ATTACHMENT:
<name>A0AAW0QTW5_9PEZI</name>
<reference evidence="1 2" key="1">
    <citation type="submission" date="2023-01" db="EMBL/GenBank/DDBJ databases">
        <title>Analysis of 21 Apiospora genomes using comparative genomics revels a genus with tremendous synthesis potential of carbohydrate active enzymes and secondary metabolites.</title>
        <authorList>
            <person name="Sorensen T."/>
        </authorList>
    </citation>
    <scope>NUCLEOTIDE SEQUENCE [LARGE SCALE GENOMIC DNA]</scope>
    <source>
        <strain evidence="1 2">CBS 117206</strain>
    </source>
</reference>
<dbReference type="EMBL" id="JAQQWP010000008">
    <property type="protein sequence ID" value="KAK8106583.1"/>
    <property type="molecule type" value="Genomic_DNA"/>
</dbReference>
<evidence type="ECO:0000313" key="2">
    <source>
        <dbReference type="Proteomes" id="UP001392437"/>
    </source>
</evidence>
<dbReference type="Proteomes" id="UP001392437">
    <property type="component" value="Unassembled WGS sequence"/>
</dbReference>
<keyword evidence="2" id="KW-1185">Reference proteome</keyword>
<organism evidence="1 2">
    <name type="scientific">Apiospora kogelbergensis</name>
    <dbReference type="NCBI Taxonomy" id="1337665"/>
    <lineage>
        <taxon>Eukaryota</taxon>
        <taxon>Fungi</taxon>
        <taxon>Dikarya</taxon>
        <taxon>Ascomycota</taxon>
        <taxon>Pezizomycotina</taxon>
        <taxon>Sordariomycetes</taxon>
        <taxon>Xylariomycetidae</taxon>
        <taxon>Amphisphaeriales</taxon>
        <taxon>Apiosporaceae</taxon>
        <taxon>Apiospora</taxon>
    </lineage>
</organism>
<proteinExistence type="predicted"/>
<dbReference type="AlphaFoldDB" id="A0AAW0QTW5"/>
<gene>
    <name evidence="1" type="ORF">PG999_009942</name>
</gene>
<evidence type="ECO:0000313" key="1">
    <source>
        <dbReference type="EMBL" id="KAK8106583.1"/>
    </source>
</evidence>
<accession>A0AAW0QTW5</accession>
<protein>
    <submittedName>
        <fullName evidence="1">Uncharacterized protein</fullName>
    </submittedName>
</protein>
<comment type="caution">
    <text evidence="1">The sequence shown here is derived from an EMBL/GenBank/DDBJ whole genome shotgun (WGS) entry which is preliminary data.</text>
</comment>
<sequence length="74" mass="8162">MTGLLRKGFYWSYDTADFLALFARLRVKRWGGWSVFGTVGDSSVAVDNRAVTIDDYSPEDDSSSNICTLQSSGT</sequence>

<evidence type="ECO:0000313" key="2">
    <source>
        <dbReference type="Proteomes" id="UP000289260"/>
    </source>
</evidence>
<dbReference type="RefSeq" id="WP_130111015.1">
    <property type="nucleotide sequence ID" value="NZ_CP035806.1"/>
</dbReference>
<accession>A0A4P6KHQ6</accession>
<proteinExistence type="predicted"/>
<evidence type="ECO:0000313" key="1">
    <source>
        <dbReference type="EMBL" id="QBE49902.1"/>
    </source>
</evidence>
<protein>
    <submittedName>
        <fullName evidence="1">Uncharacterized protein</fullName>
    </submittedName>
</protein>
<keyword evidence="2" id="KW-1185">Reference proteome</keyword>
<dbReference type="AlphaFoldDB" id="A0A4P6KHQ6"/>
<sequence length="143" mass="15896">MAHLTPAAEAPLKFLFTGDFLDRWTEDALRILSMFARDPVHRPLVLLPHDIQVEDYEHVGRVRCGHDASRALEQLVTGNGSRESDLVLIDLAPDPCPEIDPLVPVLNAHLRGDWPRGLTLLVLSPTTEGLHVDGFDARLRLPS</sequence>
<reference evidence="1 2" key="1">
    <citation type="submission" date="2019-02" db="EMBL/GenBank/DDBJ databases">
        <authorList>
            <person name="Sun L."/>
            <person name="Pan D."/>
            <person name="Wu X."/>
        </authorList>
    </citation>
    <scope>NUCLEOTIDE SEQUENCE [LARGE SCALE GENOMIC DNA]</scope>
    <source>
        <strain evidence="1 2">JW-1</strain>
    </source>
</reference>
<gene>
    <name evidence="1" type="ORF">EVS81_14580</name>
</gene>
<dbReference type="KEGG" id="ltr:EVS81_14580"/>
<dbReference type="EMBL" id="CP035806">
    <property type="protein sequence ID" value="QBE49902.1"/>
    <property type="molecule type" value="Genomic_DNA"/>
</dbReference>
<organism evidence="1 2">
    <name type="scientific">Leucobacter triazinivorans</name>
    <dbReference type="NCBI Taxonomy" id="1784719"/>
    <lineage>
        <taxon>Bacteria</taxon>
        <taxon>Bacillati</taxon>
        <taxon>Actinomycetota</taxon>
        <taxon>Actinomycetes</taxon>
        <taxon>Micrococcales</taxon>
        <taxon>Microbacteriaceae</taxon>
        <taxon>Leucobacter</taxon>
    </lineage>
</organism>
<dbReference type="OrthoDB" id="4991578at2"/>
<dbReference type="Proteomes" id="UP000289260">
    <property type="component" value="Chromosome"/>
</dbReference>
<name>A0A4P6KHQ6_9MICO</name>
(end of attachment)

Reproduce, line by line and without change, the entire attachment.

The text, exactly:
<name>A0AAW0QTW5_9PEZI</name>
<reference evidence="1 2" key="1">
    <citation type="submission" date="2023-01" db="EMBL/GenBank/DDBJ databases">
        <title>Analysis of 21 Apiospora genomes using comparative genomics revels a genus with tremendous synthesis potential of carbohydrate active enzymes and secondary metabolites.</title>
        <authorList>
            <person name="Sorensen T."/>
        </authorList>
    </citation>
    <scope>NUCLEOTIDE SEQUENCE [LARGE SCALE GENOMIC DNA]</scope>
    <source>
        <strain evidence="1 2">CBS 117206</strain>
    </source>
</reference>
<dbReference type="EMBL" id="JAQQWP010000008">
    <property type="protein sequence ID" value="KAK8106583.1"/>
    <property type="molecule type" value="Genomic_DNA"/>
</dbReference>
<evidence type="ECO:0000313" key="2">
    <source>
        <dbReference type="Proteomes" id="UP001392437"/>
    </source>
</evidence>
<dbReference type="Proteomes" id="UP001392437">
    <property type="component" value="Unassembled WGS sequence"/>
</dbReference>
<keyword evidence="2" id="KW-1185">Reference proteome</keyword>
<organism evidence="1 2">
    <name type="scientific">Apiospora kogelbergensis</name>
    <dbReference type="NCBI Taxonomy" id="1337665"/>
    <lineage>
        <taxon>Eukaryota</taxon>
        <taxon>Fungi</taxon>
        <taxon>Dikarya</taxon>
        <taxon>Ascomycota</taxon>
        <taxon>Pezizomycotina</taxon>
        <taxon>Sordariomycetes</taxon>
        <taxon>Xylariomycetidae</taxon>
        <taxon>Amphisphaeriales</taxon>
        <taxon>Apiosporaceae</taxon>
        <taxon>Apiospora</taxon>
    </lineage>
</organism>
<proteinExistence type="predicted"/>
<dbReference type="AlphaFoldDB" id="A0AAW0QTW5"/>
<gene>
    <name evidence="1" type="ORF">PG999_009942</name>
</gene>
<evidence type="ECO:0000313" key="1">
    <source>
        <dbReference type="EMBL" id="KAK8106583.1"/>
    </source>
</evidence>
<accession>A0AAW0QTW5</accession>
<protein>
    <submittedName>
        <fullName evidence="1">Uncharacterized protein</fullName>
    </submittedName>
</protein>
<comment type="caution">
    <text evidence="1">The sequence shown here is derived from an EMBL/GenBank/DDBJ whole genome shotgun (WGS) entry which is preliminary data.</text>
</comment>
<sequence length="74" mass="8162">MTGLLRKGFYWSYDTADFLALFARLRVKRWGGWSVFGTVGDSSVAVDNRAVTIDDYSPEDDSSSNICTLQSSGT</sequence>

<evidence type="ECO:0000313" key="2">
    <source>
        <dbReference type="Proteomes" id="UP000289260"/>
    </source>
</evidence>
<dbReference type="RefSeq" id="WP_130111015.1">
    <property type="nucleotide sequence ID" value="NZ_CP035806.1"/>
</dbReference>
<accession>A0A4P6KHQ6</accession>
<proteinExistence type="predicted"/>
<evidence type="ECO:0000313" key="1">
    <source>
        <dbReference type="EMBL" id="QBE49902.1"/>
    </source>
</evidence>
<protein>
    <submittedName>
        <fullName evidence="1">Uncharacterized protein</fullName>
    </submittedName>
</protein>
<keyword evidence="2" id="KW-1185">Reference proteome</keyword>
<dbReference type="AlphaFoldDB" id="A0A4P6KHQ6"/>
<sequence length="143" mass="15896">MAHLTPAAEAPLKFLFTGDFLDRWTEDALRILSMFARDPVHRPLVLLPHDIQVEDYEHVGRVRCGHDASRALEQLVTGNGSRESDLVLIDLAPDPCPEIDPLVPVLNAHLRGDWPRGLTLLVLSPTTEGLHVDGFDARLRLPS</sequence>
<reference evidence="1 2" key="1">
    <citation type="submission" date="2019-02" db="EMBL/GenBank/DDBJ databases">
        <authorList>
            <person name="Sun L."/>
            <person name="Pan D."/>
            <person name="Wu X."/>
        </authorList>
    </citation>
    <scope>NUCLEOTIDE SEQUENCE [LARGE SCALE GENOMIC DNA]</scope>
    <source>
        <strain evidence="1 2">JW-1</strain>
    </source>
</reference>
<gene>
    <name evidence="1" type="ORF">EVS81_14580</name>
</gene>
<dbReference type="KEGG" id="ltr:EVS81_14580"/>
<dbReference type="EMBL" id="CP035806">
    <property type="protein sequence ID" value="QBE49902.1"/>
    <property type="molecule type" value="Genomic_DNA"/>
</dbReference>
<organism evidence="1 2">
    <name type="scientific">Leucobacter triazinivorans</name>
    <dbReference type="NCBI Taxonomy" id="1784719"/>
    <lineage>
        <taxon>Bacteria</taxon>
        <taxon>Bacillati</taxon>
        <taxon>Actinomycetota</taxon>
        <taxon>Actinomycetes</taxon>
        <taxon>Micrococcales</taxon>
        <taxon>Microbacteriaceae</taxon>
        <taxon>Leucobacter</taxon>
    </lineage>
</organism>
<dbReference type="OrthoDB" id="4991578at2"/>
<dbReference type="Proteomes" id="UP000289260">
    <property type="component" value="Chromosome"/>
</dbReference>
<name>A0A4P6KHQ6_9MICO</name>